Samuel Gonzalez, an obese 58-year-old Hispanic man presents to his primary care provider (PCP) feeling constantly tired and sleepy. When questioned, he complains he is drinking more soda than usual because he feels thirsty all the time and also reports blurred vision and decreased sensation in his feet. As a construction worker, he wants to feel better so he can do his job.
What additional questions should be asked about Samuel’s symptoms? What lab tests would you expect to be ordered to evaluate his problems? What diagnosis would you expect?
On brief history alone, could you have identified classic risk factors for diabetes mellitus? What diagnostic criteria would confirm your suspicions? Once the diagnosis of type 2 diabetes mellitus (T2DM) is confirmed, what are the next steps in helping Samuel manage his chronic condition? At the completion of this course, you will be able to guide Samuel, and countless others with T2DM, to better health.
In the first five minutes that you are reading this course, two people will die of diabetes-related causes and fourteen adults will be newly diagnosed (CDC, 2014). T2DM is the seventh leading cause of death in the United States (the number one cause is cardiovascular disease). More than 29.1 million people have been diagnosed with diabetes mellitus (CDC, 2014). That’s about 1 in every 10 Americans. The disease has become a new epidemic in our country; however, it is not a new disease.
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Diabetes mellitus is an ancient disease, the clinical symptoms of which were identified by the ancient Egyptians more than 3000 years ago (Ebbell, 1937). The Greek word diabetes means “to siphon through” and describes polyuria (excess urination), which is a classic symptom of hyperglycemia. Centuries after diabetes was recognized, the term mellitus, which means “sweet honey,” was added to describe the sweet urine identified with chronic hyperglycemia (Ahmed, 2002).
For centuries there was no known reversal of symptoms for diabetes. Treatment strategies varied from starvation to overfeeding, bleeding, and even riding horseback to stop the polyuria. During the opium trade, patients were treated with opium (known as “doping”), which didn’t cure the disease—but the patients probably didn’t care! None of these treatments cured diabetes because for centuries the cause for the sweet and high volume of urine was unknown.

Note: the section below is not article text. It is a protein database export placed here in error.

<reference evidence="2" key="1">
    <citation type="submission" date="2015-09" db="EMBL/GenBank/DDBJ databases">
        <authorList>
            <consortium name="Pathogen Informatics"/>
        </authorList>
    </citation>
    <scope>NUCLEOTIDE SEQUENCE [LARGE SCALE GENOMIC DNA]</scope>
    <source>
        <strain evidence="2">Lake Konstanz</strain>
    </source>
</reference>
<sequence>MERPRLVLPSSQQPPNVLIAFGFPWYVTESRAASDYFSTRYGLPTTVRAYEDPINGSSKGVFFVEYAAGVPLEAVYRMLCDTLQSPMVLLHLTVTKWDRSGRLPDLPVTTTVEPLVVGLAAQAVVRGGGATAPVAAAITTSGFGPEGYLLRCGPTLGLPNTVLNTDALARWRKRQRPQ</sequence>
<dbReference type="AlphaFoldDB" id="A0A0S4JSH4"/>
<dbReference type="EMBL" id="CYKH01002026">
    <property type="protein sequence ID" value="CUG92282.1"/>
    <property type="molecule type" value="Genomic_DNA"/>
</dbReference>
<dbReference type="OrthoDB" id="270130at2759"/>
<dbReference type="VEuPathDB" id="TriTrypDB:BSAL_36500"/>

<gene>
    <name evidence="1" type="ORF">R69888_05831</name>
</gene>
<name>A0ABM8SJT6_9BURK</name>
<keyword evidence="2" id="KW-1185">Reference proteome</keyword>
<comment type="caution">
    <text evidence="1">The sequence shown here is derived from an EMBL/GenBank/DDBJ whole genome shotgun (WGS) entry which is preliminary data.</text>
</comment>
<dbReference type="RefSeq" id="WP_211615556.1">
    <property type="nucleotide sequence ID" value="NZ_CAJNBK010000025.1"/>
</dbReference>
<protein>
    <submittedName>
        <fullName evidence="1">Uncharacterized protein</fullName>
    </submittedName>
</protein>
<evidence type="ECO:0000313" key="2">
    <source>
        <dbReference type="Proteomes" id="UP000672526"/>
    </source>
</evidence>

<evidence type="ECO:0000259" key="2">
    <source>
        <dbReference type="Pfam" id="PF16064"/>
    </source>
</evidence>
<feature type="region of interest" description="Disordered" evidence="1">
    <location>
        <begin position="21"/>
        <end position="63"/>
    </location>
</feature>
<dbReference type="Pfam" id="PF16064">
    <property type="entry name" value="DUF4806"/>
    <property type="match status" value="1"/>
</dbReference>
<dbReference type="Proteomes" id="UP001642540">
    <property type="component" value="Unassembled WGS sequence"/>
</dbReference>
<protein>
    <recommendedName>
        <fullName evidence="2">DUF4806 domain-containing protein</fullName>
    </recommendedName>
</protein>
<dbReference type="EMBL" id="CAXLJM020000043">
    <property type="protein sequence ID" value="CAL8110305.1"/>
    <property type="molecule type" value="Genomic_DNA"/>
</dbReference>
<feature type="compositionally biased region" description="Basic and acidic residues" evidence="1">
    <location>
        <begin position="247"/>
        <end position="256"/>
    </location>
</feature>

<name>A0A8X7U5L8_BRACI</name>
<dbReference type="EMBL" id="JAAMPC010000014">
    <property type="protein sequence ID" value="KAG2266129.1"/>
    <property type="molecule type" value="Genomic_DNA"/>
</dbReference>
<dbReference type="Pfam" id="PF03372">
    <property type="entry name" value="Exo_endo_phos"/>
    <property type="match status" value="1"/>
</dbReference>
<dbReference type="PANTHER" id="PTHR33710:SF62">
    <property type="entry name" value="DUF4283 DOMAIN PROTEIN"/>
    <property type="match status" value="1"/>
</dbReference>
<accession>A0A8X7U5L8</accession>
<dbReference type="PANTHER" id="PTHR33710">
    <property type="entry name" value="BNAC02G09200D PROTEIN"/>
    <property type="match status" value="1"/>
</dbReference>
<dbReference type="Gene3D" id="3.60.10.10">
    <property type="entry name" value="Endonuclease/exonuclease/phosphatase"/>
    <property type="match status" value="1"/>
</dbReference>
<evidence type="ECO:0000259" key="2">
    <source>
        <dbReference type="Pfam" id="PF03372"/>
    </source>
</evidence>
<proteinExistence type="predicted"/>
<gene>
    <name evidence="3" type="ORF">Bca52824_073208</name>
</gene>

Then in 1673 a German scientist removed a pancreas from a dog and induced diabetes mellitus, creating the same symptoms of excessive thirst and polyuria. Nearly two centuries later unique pancreatic cells were identified as the source of sugar problems in the blood and urine. The juicy substance of the pancreas, distinct from the exocrine juices, was named insulin (Latin for “island”) in 1916 (Pratt, 1954).
*Islets of Langerhans: Insulin-producing cells in the pancreas, discovered by and named for the scientist Paul Langerhans (1847–1888).
Once the lack of insulin was identified as the cause for diabetes mellitus, several scientists worked to extract, refine, and administer the substance. A German scientist, Georg Zuelzer (1870–1949), successfully injected the pancreatic extract into eight patients with diabetes; however, his research was halted due to demands that he work on weaponry for World War I. Similarly, a Romanian physician, Nicolas Paulescu (1869–1931), injected the pancreatic solution into the jugular veins of diabetic dogs, reversing symptoms, but his research was halted by the same world war (Pratt, 1954).
A continent away from European researchers, Canadians Frederick Banting (1891–1941) and Charles Best (1899–1965) isolated the insulin molecule and received credit for the discovery of insulin in 1921 (Pratt, 1954). They successfully filed a patent and contracted with Eli Lilly, a pharmaceutical company, to manufacture the newfound “medication.”
Scientists and physicians then began to understand the relationship between insulin and sugar in the bloodstream. Insulin was identified as an anabolic hormone, which builds the body and allows nutrients that are eaten to enter the body cells for growth and life. So, over many millennia and through the contributions of numerous physicians and scientists, we finally understand the powerful connection between sugar and insulin.
Sugar comes from the carbohydrates we eat and it requires insulin in order to move from the blood into the cells of the body and be used as energy. Without insulin, or minimally sufficient amounts, sugar remains in the bloodstream causing hyperglycemia, which is the hallmark symptom of diabetes mellitus (DM). Hyperglycemia causes high blood osmolarity (concentration of particles), which pulls water from tissues in an attempt to dilute the blood, causing polyuria and dehydration. The dehydration in turn causes polydipsia (excessive thirst) and the cycle of excess urination and dehydration continues.
Without the needed energy from glucose the cells may starve, and the individual may lose weight as the body breaks down fat and protein for alternate sources of energy. The resulting classic triple signs of diabetes are shown in the box below.
Classic Triple Signs of Diabetes
Walking through time together to learn about the millennia-old disease of diabetes mellitus helps us to appreciate how far we have come in understanding this growing epidemic.
Test Your Knowledge
The symptoms of diabetes mellitus were first identified:
Apply Your Knowledge
How does knowing about the history of diabetes improve your understanding of the disease and its treatment?